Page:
Book #4: Village-eye view, 2011. Knowledge as capital, by Team ICRISAT

clip_image00103 February 2011, American Chronicle
MANILA - The knowledge revolution is all over your place even if you haven't noticed, it's all over the world even if you haven't heard. This time it's brought to you by Team ICRISAT in the drylands.

I'm thinking of the International Crops Research Institute for the Semi-Arid Tropics whose Director General is William Dar and whose headquarters is based in Patancheru in Andhra Pradesh, India. The part of the knowledge revolution I have in mind is not only in India where ICRISAT is based but actually covers all of the drylands of Asia and Africa, not to mention those of Australia and the Americas. The knowledge revolution in the drylands waged by ICRISAT & partners is new proof, if new proof is needed, of Peter Drucker's contention in the 1960s that knowledge had become the primary capital of the democratic world.

On that revolution, I have just written another book. Just off the press, ICRISAT Innovations Shape the Future of Drylands (2011, 115 pages) is my 4th book published by ICRISAT on the institutional objectives and outputs of ICRISAT; that's 4 books in 4 years, and since my research for these books of essays have always been on the active theories and actual practices of science of this Institute, I have acquired a comprehensive knowledge of those as well as gained a comprehending ken on how they apply to the semi-arid tropics of the world within and without ICRISAT's initial mandate crops of chickpea, peanut, pearl millet, pigeon pea, and sorghum. Some culture acquired on some agriculture.

My understanding is that Team ICRISAT now emphasizes, on one hand, the conduct of the new or improved extension of knowledge and, on the other hand, the content of the new or improved technology for agriculture, which includes the crop. That constitutes a knowledge revolution in itself - it has always been the transfer of technology that has been emphasized and never been the adoption of a users-friendly approach behind the transfer of technology until ICRISAT came along, as we shall see.

Innovation on innovation. If truth be told, my 4th book, as well as the 1st to the 3rd, is itself a new way of popularizing science, that which has never been taught in schools of journalism, never been written about, and never been tackled in workshops for writers. My way is what I called Franciscan in my very first ICRISAT book, Team ICRISAT Champions the Poor, page 4, derived from my baptismal name Francisco and from the fact that I weave in my faith with facts and fancies, my insights with information - art applied to science.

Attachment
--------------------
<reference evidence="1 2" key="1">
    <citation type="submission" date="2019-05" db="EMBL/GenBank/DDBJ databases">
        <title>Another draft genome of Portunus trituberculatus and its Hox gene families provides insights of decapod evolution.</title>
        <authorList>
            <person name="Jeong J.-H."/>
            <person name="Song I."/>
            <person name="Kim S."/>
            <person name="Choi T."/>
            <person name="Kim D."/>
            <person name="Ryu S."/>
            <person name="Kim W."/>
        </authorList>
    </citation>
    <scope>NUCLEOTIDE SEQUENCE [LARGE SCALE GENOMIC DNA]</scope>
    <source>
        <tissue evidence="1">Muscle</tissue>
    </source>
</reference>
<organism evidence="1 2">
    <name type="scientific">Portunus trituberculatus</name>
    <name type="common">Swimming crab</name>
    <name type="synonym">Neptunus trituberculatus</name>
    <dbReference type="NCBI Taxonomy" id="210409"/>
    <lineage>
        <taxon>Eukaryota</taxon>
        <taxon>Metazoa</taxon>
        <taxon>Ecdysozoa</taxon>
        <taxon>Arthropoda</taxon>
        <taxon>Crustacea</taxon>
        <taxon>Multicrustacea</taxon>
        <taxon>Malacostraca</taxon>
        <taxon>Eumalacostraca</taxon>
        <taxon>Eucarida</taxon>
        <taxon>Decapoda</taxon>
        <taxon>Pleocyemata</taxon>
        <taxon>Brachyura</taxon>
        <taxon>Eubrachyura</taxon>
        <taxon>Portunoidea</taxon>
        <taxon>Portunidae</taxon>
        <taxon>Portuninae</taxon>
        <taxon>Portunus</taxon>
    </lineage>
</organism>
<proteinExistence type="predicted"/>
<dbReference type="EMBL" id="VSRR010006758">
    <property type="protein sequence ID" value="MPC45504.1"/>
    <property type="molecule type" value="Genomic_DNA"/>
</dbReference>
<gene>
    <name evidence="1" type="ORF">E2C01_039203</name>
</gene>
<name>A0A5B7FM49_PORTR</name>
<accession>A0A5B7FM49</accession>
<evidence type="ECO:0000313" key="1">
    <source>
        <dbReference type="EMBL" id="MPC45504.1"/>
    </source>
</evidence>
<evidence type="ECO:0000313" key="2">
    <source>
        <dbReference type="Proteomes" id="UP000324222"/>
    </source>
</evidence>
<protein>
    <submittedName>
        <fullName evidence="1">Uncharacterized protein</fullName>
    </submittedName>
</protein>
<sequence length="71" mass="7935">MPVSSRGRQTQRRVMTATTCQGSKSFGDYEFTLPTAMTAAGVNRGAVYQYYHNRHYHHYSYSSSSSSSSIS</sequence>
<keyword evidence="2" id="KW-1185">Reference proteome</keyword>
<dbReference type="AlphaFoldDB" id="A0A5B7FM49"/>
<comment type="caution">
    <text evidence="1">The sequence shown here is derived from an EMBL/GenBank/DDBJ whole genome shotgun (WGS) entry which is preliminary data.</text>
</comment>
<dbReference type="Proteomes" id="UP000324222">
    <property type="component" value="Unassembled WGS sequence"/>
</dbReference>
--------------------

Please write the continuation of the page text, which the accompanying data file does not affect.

My Franciscan creativity is such that I do not seem to disagree with anything. Ah, that is because I always find ways to express my thoughts on the matter quite indirectly - and for you to find out either my disappointment or desire, you have to read between the lines!

In the book, I write on subjects from A to Z, from Agriculture to Inclusive Marketing to Zones of Creativity - the last of which is the source of my essays' wit and humor.

Here is the list of the chapters of my 2011 Innovations book:

01 ICRISAT's iMODe. The village as minimum development goal
02 Science journals. World Bank adds value to technical publishing
03 infoDev 2012. ICRISAT, ICT & Nokia in a science context
04 William Dar leads. ICRISAT leads the way
05 Waters of Addakal. Woman, the deadlier species
06 The Saluyot Ambassador. Lessons from India, Philippines
07 Sahel H2O. ICRISAT & AVRDC in Africa
08 Isabela Principle. 1: In dry, don't look at the water!
09 Isabela Principle. 2: In rain, don't look at the water!
10 InfoDev means business. ICRISAT means dryland farmers
11 ICRISAT strat. Drylands & the economics of the little
12 ICRISAT IMOD. AT Magazine encourages India's leaders
13 Hyderabad Declaration. Marketing agribusiness models
14 Grey-Green. Folk wisdom & science grow grass
15 Exploit Science. See Options, Not Obstacles
16 Earth Day 2010. ICRISAT for bracing against perfect storm
17 Dryland challenge. Science, folklore & political will
18 Dar speaks. ICRISAT science with a human face
19 Creative climate science. What ICRISAT can teach US
20 CMU: Blue Oceans and Green Harvests
21 Chickpea on dry. Science steps in, roots go deeper